United States of America, Appellee, v. Doyle Horne, Appellant, 755 F.2d 691 (8th Cir. 1985)Annotate this Case
Terrance J. Good, St. Louis, Mo., for appellant.
Pam Bucy, Asst. U.S. Atty., St. Louis, Mo., for appellee.
Before LAY, Chief Judge, and JOHN R. GIBSON and FAGG, Circuit Judges.
Doyle Horne, former president of the Irondale Bank in Washington County, Missouri, appeals his conviction on all eleven counts of an indictment charging misapplication of bank funds, 18 U.S.C. § 656, causing false entries to be made in bank records, 18 U.S.C. § 1005, and perjury, 18 U.S.C. § 1623. Horne presents two contentions. First, he claims the trial judge should have declared a mistrial because one juror became ill during the trial. Second, Horne claims the trial judge should have entered judgment of acquittal on nine counts of the indictment because the government failed to prove all the elements of those charges. We find no merit in Horne's appeal and affirm his convictions.
During Horne's trial, one of the jurors became visibly ill with stomach flu. The ailing juror's illness required one short break between witnesses and an early recess for the day on one day of the trial. The next day, Horne moved for a mistrial, claiming that all the jurors' ability to devote full attention to the testimony and evidence had been adversely affected. The district judge questioned the juror, weighed Horne's contention, and concluded that the temporary illness had not affected and would not affect any juror's consideration of the case. We find no abuse of discretion in the trial judge's denial of Horne's motion. See United States v. Key, 717 F.2d 1206, 1209 (8th Cir. 1983).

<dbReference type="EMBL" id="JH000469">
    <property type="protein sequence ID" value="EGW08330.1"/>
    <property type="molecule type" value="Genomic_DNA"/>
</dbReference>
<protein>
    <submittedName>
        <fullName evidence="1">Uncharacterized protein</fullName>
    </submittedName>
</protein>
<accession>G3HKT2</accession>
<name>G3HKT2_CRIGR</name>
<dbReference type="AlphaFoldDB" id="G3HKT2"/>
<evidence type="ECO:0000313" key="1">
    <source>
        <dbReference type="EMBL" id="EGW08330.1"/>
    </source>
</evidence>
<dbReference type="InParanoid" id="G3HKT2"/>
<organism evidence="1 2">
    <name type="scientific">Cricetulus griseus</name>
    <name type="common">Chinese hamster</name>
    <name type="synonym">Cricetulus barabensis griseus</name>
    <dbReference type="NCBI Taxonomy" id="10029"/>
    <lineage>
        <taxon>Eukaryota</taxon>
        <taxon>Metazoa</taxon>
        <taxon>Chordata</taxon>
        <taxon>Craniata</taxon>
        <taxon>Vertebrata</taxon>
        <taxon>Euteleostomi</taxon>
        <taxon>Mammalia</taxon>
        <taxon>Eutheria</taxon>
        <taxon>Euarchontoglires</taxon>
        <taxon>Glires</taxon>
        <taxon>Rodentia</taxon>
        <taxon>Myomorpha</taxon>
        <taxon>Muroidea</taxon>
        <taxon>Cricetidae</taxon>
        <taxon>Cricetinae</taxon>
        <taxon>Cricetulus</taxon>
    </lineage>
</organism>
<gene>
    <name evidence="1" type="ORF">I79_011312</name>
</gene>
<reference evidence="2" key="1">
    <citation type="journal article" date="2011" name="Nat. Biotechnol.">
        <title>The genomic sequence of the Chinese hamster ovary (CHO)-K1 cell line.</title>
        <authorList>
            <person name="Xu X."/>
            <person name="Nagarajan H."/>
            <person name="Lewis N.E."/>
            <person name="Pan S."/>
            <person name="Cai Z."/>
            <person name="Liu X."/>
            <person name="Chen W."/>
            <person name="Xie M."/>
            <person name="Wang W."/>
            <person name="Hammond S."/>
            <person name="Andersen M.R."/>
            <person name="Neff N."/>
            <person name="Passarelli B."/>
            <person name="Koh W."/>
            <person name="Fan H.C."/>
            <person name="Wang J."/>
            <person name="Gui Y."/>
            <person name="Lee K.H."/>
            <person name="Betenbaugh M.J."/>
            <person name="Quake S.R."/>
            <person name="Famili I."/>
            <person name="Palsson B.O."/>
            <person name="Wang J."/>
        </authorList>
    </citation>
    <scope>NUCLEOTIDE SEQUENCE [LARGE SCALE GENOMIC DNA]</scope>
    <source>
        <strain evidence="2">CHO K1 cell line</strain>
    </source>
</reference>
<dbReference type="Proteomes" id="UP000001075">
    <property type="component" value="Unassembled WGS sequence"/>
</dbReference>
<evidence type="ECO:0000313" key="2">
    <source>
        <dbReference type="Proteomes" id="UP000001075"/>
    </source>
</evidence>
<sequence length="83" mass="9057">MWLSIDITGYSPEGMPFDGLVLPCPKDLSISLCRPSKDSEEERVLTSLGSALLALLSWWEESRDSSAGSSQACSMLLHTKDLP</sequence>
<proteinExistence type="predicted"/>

Horne next claims that the government presented insufficient evidence on nine counts of the indictment to send those counts to the jury. Horne's contentions display no more than disagreement with the jury's inferences from the evidence of Horne's use of his position for the financial benefit of himself and his family and the jury's resolution of disputed testimony regarding the perjury charge. We find ample support in the record for the trial court's denial of Horne's motion for judgment of acquittal.
The judgment of the district court is affirmed.